When India became independent, we chose to continue using several statutory enactments made by the British during their regime. The Indian Penal Code 1860, The Indian Contracts act 1872, The Indian Evidence Act 1872, The Civil Procedure Code 1908, etc are some of the prominent examples of such statutes.

But more importantly, Any standard text book dealing with the sources of our Constitution will inform us that we chose to borrow the basic principles of our constitution from the west.

Since India chose to be a beneficiary to this Biblical legacy by borrowing from the west, the principles underlying its legal system is bound to reflect the standards taught in the Bible, more than that of any indigenous religious literature. Any unbiased mind will freely admit that the Bible governs the Indian Jurisprudence more than the Vedas, or the Manusmrithi or any other book of note.

This serves as one of the several instances to prove the Biblical claim that there is no nation which has laws comparable to its own laws, which argues for the divine revelation of the Bible. The great contribution of the Bible in making the Indian legal system can be adequately demonstrated from any branch of the law, but we will now confine our attention only to certain fundamental features of our Constitution which serves to substantiate this great claim.


The preamble of the Indian constitution lays down that our constitution is 'Sovereign'. This forms the basis for what is called the 'Rule of law'. Rule of law implies that the nation is to be governed not by the arbitrary authority of a man or a group of people, but by the established law. Though there will be a government in place, it has to act within the bounds determine by the constitution.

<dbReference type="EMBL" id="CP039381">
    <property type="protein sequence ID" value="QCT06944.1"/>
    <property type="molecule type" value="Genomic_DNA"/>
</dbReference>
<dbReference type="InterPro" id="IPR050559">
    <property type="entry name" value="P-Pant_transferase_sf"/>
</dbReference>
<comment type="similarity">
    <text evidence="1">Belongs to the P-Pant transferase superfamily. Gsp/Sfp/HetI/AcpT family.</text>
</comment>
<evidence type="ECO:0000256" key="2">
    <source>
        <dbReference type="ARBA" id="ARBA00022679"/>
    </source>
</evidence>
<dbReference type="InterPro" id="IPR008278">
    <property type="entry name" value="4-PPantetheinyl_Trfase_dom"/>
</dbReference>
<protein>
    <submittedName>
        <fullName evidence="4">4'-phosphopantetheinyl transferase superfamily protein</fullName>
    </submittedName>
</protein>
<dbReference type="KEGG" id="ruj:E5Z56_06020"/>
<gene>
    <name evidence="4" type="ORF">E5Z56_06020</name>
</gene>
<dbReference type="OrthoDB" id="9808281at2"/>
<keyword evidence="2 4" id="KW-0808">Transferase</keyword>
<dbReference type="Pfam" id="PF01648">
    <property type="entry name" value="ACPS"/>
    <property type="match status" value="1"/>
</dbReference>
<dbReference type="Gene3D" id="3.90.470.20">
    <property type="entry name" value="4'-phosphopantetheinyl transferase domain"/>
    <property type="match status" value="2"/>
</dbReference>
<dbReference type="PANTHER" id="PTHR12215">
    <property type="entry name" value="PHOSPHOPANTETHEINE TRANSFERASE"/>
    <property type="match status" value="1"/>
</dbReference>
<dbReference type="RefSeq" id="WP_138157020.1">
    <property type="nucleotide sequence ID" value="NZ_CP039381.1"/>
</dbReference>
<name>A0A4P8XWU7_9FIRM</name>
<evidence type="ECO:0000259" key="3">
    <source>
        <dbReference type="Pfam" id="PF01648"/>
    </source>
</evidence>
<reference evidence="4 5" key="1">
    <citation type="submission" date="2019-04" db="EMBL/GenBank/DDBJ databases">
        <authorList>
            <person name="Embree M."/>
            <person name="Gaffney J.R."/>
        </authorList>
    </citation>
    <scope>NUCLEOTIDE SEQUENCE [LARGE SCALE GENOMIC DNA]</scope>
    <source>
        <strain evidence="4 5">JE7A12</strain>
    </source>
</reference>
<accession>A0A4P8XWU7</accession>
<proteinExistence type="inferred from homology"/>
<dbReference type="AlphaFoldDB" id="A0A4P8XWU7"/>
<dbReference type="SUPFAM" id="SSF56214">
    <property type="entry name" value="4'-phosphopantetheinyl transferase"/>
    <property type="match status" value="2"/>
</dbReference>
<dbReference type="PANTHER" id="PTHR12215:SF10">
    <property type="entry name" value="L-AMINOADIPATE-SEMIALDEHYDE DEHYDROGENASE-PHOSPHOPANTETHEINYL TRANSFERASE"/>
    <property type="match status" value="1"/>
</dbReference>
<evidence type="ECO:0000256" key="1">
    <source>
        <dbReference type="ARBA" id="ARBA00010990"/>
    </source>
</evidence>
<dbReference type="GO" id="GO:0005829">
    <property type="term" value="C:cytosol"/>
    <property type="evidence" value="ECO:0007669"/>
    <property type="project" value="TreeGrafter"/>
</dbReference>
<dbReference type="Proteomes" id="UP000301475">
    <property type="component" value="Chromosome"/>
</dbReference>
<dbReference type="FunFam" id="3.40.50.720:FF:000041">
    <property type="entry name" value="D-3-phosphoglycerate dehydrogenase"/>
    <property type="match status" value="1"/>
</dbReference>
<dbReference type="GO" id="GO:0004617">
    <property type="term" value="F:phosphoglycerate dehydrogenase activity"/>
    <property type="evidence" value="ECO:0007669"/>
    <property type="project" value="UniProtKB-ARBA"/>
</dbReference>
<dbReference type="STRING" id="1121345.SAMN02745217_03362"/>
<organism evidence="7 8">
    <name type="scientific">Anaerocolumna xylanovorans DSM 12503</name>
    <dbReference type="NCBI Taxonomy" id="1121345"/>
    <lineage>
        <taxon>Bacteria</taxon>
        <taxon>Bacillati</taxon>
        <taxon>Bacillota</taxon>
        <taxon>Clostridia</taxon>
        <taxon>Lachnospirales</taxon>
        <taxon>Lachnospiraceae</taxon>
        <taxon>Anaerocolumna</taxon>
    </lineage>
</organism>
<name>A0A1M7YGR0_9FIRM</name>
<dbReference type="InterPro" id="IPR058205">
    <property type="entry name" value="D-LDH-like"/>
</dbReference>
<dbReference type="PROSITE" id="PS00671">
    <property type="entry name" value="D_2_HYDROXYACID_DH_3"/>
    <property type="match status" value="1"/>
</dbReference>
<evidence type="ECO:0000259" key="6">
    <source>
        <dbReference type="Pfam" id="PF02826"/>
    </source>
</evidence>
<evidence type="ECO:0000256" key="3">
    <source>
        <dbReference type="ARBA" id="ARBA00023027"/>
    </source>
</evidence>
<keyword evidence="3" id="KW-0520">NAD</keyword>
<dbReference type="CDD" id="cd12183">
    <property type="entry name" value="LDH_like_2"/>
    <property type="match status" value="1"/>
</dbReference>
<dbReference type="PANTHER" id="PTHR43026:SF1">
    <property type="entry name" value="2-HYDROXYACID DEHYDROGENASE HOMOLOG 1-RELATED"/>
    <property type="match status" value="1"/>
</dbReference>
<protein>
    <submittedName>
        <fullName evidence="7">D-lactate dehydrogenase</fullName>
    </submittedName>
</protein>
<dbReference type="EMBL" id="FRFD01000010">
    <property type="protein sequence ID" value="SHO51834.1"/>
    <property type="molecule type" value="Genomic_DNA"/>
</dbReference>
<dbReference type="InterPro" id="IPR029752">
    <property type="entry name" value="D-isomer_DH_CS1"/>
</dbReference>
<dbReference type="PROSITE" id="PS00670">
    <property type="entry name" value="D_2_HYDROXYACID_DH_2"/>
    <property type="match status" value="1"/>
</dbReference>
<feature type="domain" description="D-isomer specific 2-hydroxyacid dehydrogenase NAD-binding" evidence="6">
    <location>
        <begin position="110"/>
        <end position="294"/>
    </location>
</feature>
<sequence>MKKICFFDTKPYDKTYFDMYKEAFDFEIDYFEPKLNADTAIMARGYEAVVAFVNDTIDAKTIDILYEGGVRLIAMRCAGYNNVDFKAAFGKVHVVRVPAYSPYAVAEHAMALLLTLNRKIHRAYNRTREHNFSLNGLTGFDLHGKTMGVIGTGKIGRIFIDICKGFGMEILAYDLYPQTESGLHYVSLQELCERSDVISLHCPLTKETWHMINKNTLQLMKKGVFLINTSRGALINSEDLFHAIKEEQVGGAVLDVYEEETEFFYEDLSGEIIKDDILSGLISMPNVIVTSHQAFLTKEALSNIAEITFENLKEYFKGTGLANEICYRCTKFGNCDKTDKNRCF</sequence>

Now here is what the Bible says about Indian constitution sovereignty or the rule of law: "And it shall be, when he (the king) sitteth upon the throne of his kingdom, that he shall write him a copy of this law in a book out of that which is before the priests the Levites: And it shall be with him, and he shall read therein all the days of his life: that he may learn to fear the LORD his God, to keep all the words of this law and these statutes, to do them: That his heart be not lifted up above his brethren, and that he turn not aside from the commandment, to the right hand, or to the left: to the end that he may prolong his days in his kingdom, he, and his children, in the midst of Israel." (Deuteronomy 17:18-20).

Thus the king is in subjection to the law as much as anyone else as per the Bible. He is only to implement and abide by what the law has already determined and must not act arbitrarily, or set himself above his subjects whom the Bible calls his 'Brethren'.

But contrast this with the manusmrithi which is supposed to be a primary source of ancient Indian jurisprudence.

Manusmrithi 1: 93, As the Brahmana sprang from (Brahman's) mouth, as he was the first-born, and as he possesses the Veda, he is by right the lord of this whole creation.

Manusmrithi 1: 107-108 In this (work) the sacred law has been fully stated as well as the good and bad qualities of (human) actions and the immemorial rule of conduct , (to be followed) by all the four castes (varna). The rule of conduct is transcendent law , whether it be taught in the revealed texts or in the sacred tradition; hence a twice-born man who possesses regard for himself, should be always careful to (follow) it.